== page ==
As David pointed out, there should be some kind of alt attribute on every image tag for accessibility. It's intended to stand in as a text alternative to the image in the event the image isn't available to the visitor. This could be a visually impaired person or someone surfing with images turned off (text-based browser, slow Internet connection, PDA/cellphone, etc.).
Keep in mind that the search engine spiders are also "visually impaired visitors." They can't see any of the pretty pictures, either.
For instance, if the image is a link, I think the alt attribute should describe the destination of the link using words, in the same way that the image itself gives a visual indicator of where the link goes or what it does. The alt attribute takes the place of anchor text that you'd use for a text-based link.
So, just as you would try to have appropriately-keyworded anchor text on internal linking, you could aim for the same thing with the alt attributes of image links. As you say, not repetitious keyword-stuffed crap, but if you can write a relevant and useful alt attribute either using a keyphrase or without, why not write it with the keyphrase?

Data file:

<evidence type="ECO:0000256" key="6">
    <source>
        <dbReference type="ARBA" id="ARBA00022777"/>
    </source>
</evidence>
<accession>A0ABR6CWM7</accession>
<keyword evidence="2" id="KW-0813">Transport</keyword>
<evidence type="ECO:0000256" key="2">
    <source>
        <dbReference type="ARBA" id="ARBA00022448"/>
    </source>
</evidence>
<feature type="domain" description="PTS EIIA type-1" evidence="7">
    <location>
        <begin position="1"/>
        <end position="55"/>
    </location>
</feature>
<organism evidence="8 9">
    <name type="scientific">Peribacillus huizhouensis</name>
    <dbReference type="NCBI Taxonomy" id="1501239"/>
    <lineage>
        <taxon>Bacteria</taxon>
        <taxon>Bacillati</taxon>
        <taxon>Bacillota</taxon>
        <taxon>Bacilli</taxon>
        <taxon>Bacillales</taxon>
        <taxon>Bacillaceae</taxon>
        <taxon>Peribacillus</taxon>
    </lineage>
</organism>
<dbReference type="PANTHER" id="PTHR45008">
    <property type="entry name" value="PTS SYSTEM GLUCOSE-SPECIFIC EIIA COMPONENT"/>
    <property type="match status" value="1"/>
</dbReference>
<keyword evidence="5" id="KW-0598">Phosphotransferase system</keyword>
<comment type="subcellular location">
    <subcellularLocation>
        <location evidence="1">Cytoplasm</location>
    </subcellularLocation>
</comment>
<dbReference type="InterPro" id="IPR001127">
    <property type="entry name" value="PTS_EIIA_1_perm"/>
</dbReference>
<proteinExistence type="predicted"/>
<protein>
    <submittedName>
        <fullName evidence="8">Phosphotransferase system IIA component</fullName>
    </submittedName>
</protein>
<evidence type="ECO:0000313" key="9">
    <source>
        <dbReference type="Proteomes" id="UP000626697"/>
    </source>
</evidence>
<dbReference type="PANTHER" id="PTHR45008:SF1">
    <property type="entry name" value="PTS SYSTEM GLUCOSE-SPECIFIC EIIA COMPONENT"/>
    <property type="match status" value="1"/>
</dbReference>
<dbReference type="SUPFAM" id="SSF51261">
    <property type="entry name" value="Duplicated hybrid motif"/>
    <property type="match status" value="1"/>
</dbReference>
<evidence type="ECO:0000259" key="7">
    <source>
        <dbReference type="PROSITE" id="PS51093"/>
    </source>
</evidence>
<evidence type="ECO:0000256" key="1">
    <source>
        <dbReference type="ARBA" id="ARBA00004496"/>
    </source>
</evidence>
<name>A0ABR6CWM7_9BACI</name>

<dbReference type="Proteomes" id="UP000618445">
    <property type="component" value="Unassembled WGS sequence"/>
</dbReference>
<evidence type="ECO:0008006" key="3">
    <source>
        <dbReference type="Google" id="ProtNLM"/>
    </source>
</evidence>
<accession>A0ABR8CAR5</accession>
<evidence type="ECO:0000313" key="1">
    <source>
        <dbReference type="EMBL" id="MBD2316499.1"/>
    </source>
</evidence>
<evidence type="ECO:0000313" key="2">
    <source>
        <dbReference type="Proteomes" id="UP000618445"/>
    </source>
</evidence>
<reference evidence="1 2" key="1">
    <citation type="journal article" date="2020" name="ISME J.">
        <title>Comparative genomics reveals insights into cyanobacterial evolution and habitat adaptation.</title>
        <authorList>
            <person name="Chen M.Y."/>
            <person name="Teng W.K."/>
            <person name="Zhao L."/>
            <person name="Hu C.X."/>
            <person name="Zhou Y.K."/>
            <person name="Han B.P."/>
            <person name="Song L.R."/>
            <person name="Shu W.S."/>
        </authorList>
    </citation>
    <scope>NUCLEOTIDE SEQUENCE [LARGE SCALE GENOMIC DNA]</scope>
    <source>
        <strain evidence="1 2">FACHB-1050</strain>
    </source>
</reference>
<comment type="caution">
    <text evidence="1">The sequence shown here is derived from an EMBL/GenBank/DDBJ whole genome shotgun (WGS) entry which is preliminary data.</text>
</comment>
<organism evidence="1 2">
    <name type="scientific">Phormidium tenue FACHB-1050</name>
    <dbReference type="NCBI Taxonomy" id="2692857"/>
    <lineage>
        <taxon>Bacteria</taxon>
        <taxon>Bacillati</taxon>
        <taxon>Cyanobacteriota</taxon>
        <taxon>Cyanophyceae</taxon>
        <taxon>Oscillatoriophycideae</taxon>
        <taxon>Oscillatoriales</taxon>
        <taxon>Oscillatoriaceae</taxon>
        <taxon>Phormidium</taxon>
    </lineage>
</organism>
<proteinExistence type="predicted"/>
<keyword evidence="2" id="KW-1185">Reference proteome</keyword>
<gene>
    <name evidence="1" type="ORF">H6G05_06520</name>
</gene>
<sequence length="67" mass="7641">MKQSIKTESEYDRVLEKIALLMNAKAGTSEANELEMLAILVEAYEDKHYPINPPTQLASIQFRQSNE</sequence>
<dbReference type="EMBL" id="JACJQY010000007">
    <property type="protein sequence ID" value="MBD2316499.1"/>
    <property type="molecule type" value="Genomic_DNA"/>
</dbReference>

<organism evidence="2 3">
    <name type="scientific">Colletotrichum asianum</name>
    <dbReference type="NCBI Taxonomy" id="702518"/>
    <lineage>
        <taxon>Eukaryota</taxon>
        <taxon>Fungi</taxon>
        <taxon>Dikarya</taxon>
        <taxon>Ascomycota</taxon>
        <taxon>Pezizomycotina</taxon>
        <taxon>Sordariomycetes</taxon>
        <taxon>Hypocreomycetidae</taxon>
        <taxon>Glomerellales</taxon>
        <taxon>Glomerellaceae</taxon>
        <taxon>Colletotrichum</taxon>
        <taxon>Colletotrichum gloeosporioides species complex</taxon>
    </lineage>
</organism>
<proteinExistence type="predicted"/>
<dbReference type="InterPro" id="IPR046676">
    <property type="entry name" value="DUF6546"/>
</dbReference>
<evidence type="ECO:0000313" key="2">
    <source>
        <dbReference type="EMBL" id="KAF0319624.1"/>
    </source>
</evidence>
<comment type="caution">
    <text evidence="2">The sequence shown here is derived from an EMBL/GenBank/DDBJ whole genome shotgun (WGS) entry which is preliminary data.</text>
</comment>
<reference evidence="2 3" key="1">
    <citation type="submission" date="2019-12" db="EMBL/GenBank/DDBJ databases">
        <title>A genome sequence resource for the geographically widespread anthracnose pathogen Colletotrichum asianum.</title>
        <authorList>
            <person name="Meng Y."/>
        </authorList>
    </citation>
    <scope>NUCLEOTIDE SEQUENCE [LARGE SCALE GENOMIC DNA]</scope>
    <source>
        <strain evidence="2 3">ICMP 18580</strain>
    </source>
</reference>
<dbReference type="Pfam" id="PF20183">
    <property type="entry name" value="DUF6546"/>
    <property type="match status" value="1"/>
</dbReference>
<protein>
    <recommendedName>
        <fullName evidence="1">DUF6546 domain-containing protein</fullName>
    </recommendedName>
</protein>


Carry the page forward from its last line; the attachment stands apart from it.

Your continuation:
If the image is simply there as a decorative bit of eye candy, the alt attribute should still be there, but blank (alt=""). This allows speaking browsers to simply skip over the image, which is what you want to have happen for images that don't add to the meaning of the page content.
Of course, I realize from a copywriter's standpoint, that's the same thing as not having any alt attributes, because you generally don't really have to spend all that much time writing blanks.